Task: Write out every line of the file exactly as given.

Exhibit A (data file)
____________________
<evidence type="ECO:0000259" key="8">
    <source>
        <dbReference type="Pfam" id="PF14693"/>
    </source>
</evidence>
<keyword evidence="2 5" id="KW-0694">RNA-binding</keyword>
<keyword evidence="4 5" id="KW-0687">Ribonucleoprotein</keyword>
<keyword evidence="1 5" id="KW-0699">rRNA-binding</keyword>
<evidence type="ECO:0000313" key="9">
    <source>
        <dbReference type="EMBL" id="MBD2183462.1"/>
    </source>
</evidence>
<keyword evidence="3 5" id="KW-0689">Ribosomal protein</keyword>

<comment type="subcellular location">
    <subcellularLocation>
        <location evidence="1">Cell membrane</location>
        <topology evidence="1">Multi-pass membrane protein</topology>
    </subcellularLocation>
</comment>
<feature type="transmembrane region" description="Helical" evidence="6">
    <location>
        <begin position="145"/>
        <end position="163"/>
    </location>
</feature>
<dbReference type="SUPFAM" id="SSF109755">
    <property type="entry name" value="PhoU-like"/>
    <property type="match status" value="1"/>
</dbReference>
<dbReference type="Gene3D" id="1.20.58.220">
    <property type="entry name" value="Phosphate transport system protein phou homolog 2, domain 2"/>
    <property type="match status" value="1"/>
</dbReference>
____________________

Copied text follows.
<evidence type="ECO:0000259" key="8">
    <source>
        <dbReference type="Pfam" id="PF14693"/>
    </source>
</evidence>
<keyword evidence="2 5" id="KW-0694">RNA-binding</keyword>
<keyword evidence="4 5" id="KW-0687">Ribonucleoprotein</keyword>
<keyword evidence="1 5" id="KW-0699">rRNA-binding</keyword>
<evidence type="ECO:0000313" key="9">
    <source>
        <dbReference type="EMBL" id="MBD2183462.1"/>
    </source>
</evidence>
<keyword evidence="3 5" id="KW-0689">Ribosomal protein</keyword>

<comment type="subcellular location">
    <subcellularLocation>
        <location evidence="1">Cell membrane</location>
        <topology evidence="1">Multi-pass membrane protein</topology>
    </subcellularLocation>
</comment>
<feature type="transmembrane region" description="Helical" evidence="6">
    <location>
        <begin position="145"/>
        <end position="163"/>
    </location>
</feature>
<dbReference type="SUPFAM" id="SSF109755">
    <property type="entry name" value="PhoU-like"/>
    <property type="match status" value="1"/>
</dbReference>
<dbReference type="Gene3D" id="1.20.58.220">
    <property type="entry name" value="Phosphate transport system protein phou homolog 2, domain 2"/>
    <property type="match status" value="1"/>
</dbReference>